It’s the lost Steven Spielberg short film we’ll never see… and it’s hidden amongst the deleted material from one of his most popular movies. Thirty-five years ago, the Raiders of the Lost Ark director partnered with Richard Donner to make another relic hunting favorite, The Goonies, which premiered in theaters on June 7, 1985. Although Donner was the designated director, Spielberg came up with the story and was a frequent presence on set, helming individual shots and even entire sequences. One of those sequences became a minor storyline that was cut from the theatrical version, along with the movie’s original ending. To this day, none of that material has been seen. “They couldn’t find the footage,” Donner said of the missing Spielberg sequences in the 2010 making-of documentary, The Making of a Cult Classic: The Unauthorized Story of ‘The Goonies.’
So what have Spielberg fans missed out on all these years? The adventures of Bonzo and Bertha, two gorillas who escape from the Astoria, Ore. zoo while the titular treasure hunters — Mikey (Sean Astin), Brand (Josh Brolin), Chunk (Jeff Cohen), Mouth (Corey Feldman), Data (Ke Huy Quan), Andy (Kerri Green) and Stef (Martha Plimpton) — are on their subterranean quest to locate long-lost pirate booty before the Fratelli crime family gets to it first. In fact, the Goonies are inadvertently responsible for this primate jailbreak. As scripted by screenwriter, Chris Columbus, and seen in the finished film, one sequence requires the kids to bang on underground pipes, causing havoc in the country club above them.
What we don’t see is that their underground vandalism also frees several zoo animals, including Bonzo and Bertha. “Steven loved the gorillas,” Donner explained in The Making of a Cult Classic. “And I said, ‘You know, if you love them that much, you shoot it.” Once freed from the zoo grounds, Bonzo and Bertha periodically popped up throughout the rest of the film, at one point stealing the red Mustang owned by town bully Troy Perkins (played by Steve Antin), whose real estate mogul father, Elgin, is planning to force the Goonies’ families out of their homes. Surviving storyboards of that scene show the gorillas driving around in a golf cart before upgrading to the Mustang, which is the car they’re driving when they show up for the grand finale, originally set to take place at Mikey and Brand’s house instead of on the beach by One-Eyed Willy’s booby-trap laden pirate caves.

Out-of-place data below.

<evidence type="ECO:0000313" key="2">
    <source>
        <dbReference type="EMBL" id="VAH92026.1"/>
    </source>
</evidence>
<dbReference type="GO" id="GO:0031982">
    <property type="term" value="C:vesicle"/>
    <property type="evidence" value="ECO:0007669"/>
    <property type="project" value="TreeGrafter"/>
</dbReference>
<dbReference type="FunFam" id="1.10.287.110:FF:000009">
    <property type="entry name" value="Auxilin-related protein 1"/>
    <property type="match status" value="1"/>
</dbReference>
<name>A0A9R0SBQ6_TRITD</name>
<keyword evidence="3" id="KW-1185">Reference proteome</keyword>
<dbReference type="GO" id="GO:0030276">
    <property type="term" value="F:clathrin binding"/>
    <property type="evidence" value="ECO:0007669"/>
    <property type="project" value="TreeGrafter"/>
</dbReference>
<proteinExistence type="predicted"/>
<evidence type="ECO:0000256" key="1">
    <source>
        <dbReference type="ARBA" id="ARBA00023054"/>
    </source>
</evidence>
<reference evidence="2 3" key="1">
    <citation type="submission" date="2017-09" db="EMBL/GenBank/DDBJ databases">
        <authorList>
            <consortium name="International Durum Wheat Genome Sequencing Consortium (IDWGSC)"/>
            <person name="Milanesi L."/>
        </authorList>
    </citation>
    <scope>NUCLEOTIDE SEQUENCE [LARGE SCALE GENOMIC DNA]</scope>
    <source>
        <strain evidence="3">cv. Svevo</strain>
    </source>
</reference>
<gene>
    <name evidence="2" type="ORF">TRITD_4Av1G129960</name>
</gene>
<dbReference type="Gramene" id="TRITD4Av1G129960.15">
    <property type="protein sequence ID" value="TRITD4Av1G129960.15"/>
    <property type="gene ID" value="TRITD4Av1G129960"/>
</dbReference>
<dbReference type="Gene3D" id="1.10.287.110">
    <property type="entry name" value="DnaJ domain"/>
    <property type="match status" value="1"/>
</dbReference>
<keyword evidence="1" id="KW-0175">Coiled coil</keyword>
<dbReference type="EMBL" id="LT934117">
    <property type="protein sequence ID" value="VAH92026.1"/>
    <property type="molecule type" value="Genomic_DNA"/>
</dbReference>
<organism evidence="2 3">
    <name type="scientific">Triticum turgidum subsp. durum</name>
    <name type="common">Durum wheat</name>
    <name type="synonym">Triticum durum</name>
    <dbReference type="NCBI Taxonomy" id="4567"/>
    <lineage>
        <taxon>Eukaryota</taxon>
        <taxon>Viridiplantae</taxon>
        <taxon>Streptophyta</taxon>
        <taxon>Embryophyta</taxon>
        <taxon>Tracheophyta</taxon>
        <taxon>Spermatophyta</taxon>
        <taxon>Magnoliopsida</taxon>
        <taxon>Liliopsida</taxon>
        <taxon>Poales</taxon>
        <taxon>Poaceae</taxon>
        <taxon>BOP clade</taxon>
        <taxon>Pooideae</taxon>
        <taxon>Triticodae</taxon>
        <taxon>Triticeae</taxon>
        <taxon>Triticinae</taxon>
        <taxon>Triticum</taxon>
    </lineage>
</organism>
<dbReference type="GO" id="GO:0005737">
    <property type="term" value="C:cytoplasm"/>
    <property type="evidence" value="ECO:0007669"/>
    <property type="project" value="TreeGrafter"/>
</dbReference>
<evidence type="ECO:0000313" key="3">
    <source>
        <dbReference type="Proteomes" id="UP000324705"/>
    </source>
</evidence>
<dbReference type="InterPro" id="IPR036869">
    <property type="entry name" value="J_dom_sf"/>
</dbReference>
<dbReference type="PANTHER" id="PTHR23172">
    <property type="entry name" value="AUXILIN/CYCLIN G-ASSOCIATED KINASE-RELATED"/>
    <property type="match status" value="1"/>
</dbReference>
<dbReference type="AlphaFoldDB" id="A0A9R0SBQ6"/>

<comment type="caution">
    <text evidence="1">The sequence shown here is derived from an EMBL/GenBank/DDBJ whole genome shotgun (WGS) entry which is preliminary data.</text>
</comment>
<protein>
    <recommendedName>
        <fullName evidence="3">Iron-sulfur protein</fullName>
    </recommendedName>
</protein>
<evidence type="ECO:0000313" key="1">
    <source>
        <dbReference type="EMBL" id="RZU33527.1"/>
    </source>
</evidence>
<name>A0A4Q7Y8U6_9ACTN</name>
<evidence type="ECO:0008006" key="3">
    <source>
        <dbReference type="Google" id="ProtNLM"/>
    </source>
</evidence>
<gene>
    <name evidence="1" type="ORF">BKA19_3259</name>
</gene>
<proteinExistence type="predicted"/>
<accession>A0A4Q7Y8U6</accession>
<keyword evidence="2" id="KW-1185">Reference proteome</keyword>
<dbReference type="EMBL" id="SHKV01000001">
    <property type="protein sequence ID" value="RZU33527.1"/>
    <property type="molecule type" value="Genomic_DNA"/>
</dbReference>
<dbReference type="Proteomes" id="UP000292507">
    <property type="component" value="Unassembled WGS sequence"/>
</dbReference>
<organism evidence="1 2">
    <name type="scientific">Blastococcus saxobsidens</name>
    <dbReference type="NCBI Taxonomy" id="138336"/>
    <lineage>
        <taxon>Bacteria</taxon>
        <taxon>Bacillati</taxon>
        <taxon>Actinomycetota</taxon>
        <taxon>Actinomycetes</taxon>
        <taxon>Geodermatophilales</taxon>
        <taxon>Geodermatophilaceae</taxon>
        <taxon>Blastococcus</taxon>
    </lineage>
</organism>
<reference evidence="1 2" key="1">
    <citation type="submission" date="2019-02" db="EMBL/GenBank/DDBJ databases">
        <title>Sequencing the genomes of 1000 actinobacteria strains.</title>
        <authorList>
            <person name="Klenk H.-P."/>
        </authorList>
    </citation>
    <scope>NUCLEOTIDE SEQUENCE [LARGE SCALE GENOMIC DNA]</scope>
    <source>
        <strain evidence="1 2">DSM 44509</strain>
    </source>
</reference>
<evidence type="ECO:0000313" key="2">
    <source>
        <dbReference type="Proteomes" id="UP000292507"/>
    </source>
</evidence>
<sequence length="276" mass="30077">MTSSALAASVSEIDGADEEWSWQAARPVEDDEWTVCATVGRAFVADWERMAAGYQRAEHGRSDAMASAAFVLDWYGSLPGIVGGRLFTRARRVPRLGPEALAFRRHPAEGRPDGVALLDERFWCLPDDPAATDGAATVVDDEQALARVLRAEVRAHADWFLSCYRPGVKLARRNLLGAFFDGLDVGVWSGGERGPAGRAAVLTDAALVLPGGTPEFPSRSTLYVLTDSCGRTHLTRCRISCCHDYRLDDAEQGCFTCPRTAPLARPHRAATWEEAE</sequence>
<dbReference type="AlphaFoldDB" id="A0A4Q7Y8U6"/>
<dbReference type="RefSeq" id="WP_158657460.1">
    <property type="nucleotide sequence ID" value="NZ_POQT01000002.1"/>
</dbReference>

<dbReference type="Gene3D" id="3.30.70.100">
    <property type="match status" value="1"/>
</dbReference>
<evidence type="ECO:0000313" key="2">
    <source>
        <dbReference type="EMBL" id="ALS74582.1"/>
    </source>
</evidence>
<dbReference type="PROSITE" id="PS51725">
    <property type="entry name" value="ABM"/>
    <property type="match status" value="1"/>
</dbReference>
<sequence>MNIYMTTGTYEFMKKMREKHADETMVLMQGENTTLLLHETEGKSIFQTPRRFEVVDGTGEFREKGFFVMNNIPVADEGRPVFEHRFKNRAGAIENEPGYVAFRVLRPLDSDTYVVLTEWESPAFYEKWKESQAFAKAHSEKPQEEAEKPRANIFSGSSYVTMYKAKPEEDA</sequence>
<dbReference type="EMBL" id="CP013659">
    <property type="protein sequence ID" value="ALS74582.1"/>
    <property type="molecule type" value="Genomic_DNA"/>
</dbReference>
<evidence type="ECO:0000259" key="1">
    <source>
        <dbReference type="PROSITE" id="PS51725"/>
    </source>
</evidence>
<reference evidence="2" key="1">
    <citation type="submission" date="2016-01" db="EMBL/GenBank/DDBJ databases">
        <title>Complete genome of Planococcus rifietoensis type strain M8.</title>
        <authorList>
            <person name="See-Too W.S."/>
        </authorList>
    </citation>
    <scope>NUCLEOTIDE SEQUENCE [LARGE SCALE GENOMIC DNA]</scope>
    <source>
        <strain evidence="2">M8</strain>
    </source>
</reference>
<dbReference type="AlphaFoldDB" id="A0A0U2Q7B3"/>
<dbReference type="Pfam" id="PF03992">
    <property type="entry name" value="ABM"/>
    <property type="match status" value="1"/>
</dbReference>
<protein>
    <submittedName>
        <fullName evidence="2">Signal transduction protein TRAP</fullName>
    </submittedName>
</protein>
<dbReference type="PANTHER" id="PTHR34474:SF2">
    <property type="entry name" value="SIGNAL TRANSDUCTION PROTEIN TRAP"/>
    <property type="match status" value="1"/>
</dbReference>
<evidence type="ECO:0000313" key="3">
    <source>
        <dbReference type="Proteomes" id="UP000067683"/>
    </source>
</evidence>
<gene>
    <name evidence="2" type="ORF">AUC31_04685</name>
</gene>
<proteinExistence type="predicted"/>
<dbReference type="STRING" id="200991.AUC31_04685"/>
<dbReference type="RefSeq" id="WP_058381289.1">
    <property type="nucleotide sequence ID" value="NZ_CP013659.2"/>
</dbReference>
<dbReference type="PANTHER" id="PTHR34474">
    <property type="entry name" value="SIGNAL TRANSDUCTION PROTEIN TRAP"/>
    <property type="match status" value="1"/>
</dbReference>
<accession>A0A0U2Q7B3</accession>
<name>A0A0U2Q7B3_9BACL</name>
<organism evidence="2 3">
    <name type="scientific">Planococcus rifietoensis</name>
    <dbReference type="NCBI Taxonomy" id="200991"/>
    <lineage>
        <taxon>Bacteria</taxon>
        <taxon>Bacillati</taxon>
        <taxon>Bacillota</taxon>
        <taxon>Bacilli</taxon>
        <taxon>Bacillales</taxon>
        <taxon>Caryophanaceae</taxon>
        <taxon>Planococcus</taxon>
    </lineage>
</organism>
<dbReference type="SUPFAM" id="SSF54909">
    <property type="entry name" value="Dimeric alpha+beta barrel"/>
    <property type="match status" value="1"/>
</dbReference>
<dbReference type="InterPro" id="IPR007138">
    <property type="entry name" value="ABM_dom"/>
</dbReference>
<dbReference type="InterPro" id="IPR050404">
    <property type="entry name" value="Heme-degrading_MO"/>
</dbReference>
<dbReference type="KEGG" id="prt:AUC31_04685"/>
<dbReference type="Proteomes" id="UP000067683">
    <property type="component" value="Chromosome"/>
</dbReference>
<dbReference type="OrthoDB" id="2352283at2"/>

Local filmmaker Michael Alderman was Donner’s guest on set while The Goonies was being filmed on location in Astoria, and describes the alternate ending in his 2010 book, Three Weeks With The Goonies. “The final scene of The Goonies was originally two separate sequences,” Alderman writes. “The first took place at the beach, more or less the way it appeared in the final film, and ends with the kids’ reunion with their parents and the capture of the Fratellis. The second took place at the Walsh house and ends with the foreclosure of the Goon Docks by Elgin Perkins. As everyone knows, the rewritten ending ultimately combined these two events.”